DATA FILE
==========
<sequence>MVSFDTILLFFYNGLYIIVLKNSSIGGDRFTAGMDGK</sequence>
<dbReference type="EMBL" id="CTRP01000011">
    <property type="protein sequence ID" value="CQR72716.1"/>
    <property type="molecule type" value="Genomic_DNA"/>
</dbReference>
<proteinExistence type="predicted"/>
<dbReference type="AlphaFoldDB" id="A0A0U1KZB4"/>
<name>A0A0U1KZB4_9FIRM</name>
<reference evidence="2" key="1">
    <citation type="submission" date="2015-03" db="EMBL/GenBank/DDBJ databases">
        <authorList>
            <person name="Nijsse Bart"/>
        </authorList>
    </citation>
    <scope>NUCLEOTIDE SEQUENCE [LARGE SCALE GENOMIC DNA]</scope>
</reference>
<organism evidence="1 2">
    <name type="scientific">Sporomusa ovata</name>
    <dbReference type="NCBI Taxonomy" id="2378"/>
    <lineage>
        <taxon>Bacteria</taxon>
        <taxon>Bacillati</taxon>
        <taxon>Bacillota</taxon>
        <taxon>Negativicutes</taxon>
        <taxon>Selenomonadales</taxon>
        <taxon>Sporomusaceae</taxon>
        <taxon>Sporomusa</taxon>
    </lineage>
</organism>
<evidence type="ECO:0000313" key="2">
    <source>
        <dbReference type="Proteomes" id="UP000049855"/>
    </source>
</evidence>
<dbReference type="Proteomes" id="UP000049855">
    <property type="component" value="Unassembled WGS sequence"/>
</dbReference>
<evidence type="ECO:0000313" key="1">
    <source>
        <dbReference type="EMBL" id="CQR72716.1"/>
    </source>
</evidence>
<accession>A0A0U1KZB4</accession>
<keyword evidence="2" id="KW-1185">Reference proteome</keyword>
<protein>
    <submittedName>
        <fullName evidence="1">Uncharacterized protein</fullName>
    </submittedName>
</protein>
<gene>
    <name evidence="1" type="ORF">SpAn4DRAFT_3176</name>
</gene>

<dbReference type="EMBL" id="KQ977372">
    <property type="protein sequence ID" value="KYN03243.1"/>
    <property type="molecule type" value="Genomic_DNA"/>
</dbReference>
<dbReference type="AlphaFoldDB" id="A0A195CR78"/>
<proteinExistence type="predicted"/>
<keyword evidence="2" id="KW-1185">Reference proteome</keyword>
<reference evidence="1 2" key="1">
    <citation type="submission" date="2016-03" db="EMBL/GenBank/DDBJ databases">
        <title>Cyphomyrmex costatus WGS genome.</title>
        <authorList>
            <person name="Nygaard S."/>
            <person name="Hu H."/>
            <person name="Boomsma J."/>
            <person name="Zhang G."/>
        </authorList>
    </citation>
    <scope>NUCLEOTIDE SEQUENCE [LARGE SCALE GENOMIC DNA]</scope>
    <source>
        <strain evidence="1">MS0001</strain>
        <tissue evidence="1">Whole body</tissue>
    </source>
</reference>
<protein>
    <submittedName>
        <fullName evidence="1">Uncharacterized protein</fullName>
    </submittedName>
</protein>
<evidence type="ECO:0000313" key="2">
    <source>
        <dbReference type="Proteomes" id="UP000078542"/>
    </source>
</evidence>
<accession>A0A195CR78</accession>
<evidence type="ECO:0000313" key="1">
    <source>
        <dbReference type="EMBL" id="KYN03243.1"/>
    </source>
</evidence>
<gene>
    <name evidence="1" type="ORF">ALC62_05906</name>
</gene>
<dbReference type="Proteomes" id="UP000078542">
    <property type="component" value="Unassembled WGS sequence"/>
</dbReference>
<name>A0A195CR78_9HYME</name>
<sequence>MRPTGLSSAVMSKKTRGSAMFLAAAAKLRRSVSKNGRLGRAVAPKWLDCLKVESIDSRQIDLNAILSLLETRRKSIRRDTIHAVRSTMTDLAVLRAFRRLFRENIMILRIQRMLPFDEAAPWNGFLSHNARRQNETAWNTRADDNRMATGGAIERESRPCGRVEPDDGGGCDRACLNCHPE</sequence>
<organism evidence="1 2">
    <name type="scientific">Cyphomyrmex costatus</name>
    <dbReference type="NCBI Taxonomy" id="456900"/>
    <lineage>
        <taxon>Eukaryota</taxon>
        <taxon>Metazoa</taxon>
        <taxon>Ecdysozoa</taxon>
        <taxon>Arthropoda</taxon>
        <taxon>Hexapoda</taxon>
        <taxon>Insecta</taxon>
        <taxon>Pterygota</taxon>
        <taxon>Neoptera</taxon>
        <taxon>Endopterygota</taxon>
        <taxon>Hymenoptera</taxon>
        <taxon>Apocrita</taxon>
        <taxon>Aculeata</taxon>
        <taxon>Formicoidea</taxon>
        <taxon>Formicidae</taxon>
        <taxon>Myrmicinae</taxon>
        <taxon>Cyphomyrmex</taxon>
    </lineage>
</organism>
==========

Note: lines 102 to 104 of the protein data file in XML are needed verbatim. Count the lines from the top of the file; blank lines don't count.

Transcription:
    <dbReference type="NCBI Taxonomy" id="456900"/>
    <lineage>
        <taxon>Eukaryota</taxon>